Tools instead of mails

The options for tools are now huge, whether Microsoft, Apple or other providers. From to-do lists to whiteboards to project management tools, there is everything you need to manage your daily work. In a list, you can note down what is important for the day, what has priority, in what times, what gets done, instead of sending yourself an email at the end of the day - and yes, I actually still observe this frequently. We should consciously distinguish between e-mails and tools in our daily work and use both instruments sensibly. However, it's not only emails that keep us from real communication, but also the numerous chats via e.g. Teams, Zoom, WhatsApp and Co. There, it's even more uncomplicated to send messages quickly. There's nothing wrong with that per se, we can, for example, inform people that we're coming to a meeting later, but sometimes the whole thing is taken ad absurdum. Messages like "have you read my email yet", "can you confirm the appointment I emailed you" or "I'll email you about XY in a minute" are not only time-consuming but also rather pointless. My wish for the purchasing departments, and I don't exclude managers, is that more real communication takes place again.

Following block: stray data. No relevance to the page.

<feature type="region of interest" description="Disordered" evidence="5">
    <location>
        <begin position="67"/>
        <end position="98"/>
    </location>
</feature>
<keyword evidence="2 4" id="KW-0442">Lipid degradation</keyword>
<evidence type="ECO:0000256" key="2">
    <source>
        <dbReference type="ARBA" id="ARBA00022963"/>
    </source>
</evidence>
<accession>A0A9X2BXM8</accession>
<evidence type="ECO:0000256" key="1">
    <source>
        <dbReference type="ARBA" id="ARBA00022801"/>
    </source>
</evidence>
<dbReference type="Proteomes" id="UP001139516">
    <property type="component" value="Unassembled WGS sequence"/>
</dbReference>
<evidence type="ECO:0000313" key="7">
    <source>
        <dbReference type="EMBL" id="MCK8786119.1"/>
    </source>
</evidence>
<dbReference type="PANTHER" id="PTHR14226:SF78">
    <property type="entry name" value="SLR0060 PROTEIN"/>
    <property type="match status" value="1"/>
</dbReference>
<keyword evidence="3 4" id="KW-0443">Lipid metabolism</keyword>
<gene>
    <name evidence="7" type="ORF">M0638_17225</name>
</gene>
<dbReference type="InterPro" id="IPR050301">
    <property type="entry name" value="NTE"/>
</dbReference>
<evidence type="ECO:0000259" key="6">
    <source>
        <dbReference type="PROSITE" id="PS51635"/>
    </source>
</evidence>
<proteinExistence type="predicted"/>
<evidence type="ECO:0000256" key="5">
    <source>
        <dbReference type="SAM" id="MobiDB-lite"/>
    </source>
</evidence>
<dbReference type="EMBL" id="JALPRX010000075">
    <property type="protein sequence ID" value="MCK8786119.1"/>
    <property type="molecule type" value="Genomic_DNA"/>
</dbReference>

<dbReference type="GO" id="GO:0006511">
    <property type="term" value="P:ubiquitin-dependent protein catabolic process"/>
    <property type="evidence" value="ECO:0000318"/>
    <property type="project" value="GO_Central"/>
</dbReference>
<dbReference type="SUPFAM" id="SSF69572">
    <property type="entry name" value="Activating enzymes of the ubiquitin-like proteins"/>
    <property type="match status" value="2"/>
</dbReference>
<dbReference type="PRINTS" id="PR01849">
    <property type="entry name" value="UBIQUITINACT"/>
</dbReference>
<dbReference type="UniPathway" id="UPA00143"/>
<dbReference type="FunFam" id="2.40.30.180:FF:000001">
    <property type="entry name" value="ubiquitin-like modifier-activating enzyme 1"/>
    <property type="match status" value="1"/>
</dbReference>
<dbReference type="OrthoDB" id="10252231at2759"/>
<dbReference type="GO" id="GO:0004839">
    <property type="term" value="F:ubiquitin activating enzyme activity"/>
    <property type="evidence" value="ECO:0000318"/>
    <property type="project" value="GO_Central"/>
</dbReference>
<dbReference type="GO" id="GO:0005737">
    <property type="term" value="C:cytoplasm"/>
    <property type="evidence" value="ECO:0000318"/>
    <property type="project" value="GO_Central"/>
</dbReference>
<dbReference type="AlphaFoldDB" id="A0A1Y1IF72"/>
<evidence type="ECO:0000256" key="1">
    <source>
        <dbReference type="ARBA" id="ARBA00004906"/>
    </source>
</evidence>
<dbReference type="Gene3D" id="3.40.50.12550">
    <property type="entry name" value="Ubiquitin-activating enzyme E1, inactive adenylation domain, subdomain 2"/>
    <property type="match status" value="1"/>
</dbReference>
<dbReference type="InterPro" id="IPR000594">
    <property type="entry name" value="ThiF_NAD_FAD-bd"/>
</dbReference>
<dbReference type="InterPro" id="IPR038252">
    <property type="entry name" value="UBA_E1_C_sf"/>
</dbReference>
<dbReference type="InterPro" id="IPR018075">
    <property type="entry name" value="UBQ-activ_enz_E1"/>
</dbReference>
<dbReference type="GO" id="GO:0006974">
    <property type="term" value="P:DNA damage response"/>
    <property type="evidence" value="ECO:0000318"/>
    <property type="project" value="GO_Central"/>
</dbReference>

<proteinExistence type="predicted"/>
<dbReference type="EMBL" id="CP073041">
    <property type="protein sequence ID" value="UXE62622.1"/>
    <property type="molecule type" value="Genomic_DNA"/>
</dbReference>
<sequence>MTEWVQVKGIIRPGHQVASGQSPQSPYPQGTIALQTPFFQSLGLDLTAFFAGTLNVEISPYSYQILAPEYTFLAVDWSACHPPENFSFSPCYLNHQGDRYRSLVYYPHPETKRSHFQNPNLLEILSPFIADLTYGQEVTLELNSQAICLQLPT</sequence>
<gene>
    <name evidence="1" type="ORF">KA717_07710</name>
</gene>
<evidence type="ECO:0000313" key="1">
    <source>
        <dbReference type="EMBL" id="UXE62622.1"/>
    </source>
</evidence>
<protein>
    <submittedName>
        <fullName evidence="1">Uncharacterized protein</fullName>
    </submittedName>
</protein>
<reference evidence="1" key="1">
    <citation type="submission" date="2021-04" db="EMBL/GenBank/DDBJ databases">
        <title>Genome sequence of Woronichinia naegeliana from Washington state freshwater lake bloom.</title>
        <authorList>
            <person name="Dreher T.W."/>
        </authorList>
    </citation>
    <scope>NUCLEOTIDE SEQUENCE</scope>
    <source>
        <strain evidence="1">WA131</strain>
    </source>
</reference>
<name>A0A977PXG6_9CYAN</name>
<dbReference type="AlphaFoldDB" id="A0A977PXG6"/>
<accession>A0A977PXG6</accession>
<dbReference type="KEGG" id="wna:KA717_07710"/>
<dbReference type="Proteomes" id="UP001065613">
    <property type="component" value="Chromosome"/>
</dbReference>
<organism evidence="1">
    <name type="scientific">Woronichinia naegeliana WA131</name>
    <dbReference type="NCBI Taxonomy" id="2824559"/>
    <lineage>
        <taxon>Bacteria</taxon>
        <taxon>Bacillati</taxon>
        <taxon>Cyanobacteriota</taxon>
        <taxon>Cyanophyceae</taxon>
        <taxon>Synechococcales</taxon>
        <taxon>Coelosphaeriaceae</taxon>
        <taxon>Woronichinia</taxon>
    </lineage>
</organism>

Talking helps

Talking face to face helps in most cases, be it in conflicts or in solving problems. An e-mail is primarily factual, but subliminally it is also on the relationship level. A banal sentence that we only read from another person sometimes arouses emotions and we sometimes start to interpret a lot into it because the other person's voice pitch, facial expressions and body language are missing. In a real conversation, we quickly recognise how the other side reacts and can respond to it - this is not so easy with emails. When I take on a project as an interim manager, I hold a 20-minute stand-up meeting every morning. The people involved are then present on site or via teams or Zoom from the home office. During this time, everyone says what they have planned for that day, what has been done since yesterday, where difficulties and challenges lie and where the conversation should be deepened. These meetings are also an indicator for managers to see how the mood is in general and with each individual.


The flood of emails will continue. According to forecasts by Statista, the mails sent and received privately and for business purposes worldwide will amount to around 376.4 billion per day in 2025. Another evaluation shows that the business emails received daily from 2015 to 2019 averaged 77.  19 of these emails were spam, by the way. So before you write an email next time, think about whether it wouldn't be better to seek the personal conversation or work with another tool. Just give it a try.

I would be happy to exchange ideas with you on this topic. Just network with me on LinkedIn or make a free appointment. You can also find out more about this and other topics for future-proof strategies in purchasing in my brand-new podcast - listen in now.